An Anglican professor at a Ugandan theological college says Network bishops in the Episcopal Church are partly to blame for the crisis in the church because they have not supported the conservative seminaries with evangelically or "reasserter" candidates for holy orders.
The Rev. Stephen Noll, vice-chancellor and professor at Uganda Christian University, wrote a post in the blog “Stand Firm” called “An Open Letter on Theological Education to Network Bishops and Common Cause Partners USA,” recommending that Trinity Episcopal School for Ministry and Nashotah House only accept students from Network dioceses and “Common Cause” jurisdictions, meaning Anglican churches no longer in Communion with Canterbury in North America.
Noll writes, “The Network and Common Cause dioceses and churches should commit themselves to require all candidates for ministry to get their degrees from Trinity or Nashotah or a REC seminary, or at least to attend for one year to instill in them a common Anglican ethos.”
In the first comment on the post, the chair of the board of Trinity School for Ministry, the Rev. Canon David Roseberry agreed saying, “At my first board meeting five years ago, the Trinity Board made a major policy change. We would openly and warmly welcomed students training for the AMiA, the REC, as well as ECUSA. Today we have TEC students, AMiA students, an occasional REC student and a few others from mainline denominations.”
Roseberry says in the comment that the Board of TESM has appointed the Rt. Rev. John Rodgers, a former Dean and professor of the school, as Interim Dean as the school conducts an international search for a new dean, since the departure of the Rev. Dr. Paul F. M. Zahl earlier this spring. Since Bishop Rodgers is a Missionary Bishop of the AMiA, this seems to indicate that the school is seeking to broaden its base beyond the Episcopal Church. The announcement has not appeared on the TESM website.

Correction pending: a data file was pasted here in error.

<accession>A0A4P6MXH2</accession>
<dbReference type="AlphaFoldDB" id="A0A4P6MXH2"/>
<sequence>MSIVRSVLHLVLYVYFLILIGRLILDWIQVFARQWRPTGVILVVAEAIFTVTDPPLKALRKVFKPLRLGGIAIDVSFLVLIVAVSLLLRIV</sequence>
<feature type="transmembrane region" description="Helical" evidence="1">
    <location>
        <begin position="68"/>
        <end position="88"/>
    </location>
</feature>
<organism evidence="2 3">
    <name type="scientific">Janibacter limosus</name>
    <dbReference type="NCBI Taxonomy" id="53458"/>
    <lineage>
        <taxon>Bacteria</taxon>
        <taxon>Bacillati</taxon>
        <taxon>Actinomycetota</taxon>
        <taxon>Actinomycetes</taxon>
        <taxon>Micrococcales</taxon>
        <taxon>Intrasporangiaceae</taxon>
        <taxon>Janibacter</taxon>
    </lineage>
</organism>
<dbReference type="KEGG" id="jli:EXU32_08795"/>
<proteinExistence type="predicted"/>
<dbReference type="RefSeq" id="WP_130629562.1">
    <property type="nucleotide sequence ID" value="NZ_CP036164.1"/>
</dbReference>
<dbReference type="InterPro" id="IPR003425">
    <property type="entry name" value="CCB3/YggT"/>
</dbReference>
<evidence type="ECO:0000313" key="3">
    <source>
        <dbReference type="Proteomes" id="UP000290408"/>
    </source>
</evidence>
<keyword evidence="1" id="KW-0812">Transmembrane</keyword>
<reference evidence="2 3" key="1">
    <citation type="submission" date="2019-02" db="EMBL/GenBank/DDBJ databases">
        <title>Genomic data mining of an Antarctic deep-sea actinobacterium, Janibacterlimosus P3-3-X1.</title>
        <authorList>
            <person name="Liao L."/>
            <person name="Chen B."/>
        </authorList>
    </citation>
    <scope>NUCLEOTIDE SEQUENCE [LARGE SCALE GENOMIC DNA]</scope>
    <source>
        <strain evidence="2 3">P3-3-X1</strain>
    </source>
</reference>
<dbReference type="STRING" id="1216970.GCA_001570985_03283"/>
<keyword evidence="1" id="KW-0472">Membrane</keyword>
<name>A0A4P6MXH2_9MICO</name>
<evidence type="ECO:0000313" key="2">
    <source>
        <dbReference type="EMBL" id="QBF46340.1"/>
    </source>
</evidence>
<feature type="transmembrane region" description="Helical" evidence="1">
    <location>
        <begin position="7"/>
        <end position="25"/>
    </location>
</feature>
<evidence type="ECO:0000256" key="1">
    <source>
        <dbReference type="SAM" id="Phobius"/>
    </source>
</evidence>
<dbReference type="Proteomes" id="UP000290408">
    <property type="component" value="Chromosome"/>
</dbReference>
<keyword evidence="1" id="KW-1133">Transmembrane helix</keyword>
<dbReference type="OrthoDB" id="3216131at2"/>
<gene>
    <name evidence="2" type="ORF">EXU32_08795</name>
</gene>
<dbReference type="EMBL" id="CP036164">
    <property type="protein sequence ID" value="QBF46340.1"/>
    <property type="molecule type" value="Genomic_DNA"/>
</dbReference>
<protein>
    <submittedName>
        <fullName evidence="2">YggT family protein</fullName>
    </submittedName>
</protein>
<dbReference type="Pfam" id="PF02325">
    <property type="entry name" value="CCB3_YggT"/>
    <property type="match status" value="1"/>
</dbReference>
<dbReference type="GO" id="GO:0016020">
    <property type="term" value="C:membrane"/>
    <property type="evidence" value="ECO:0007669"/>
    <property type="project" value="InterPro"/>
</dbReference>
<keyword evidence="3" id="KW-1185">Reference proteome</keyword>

Both Roseberry and Noll claim that moderate and conservative Bishops send students to other Episcopal seminaries to be “rounded out” but complain that “revisionist” Bishops, as they call them, never send students these schools for the same broadening of perspective.
Noll's main concern is that, without institutional support such as sending more students to these institutions, “ orthodox Anglicanism” will not “emerge as a real church like the Presbyterian Church in America (note, with its Covenant Seminary) and not just a welter of 'continuing' factions.”
Read the rest, including the numerous comments.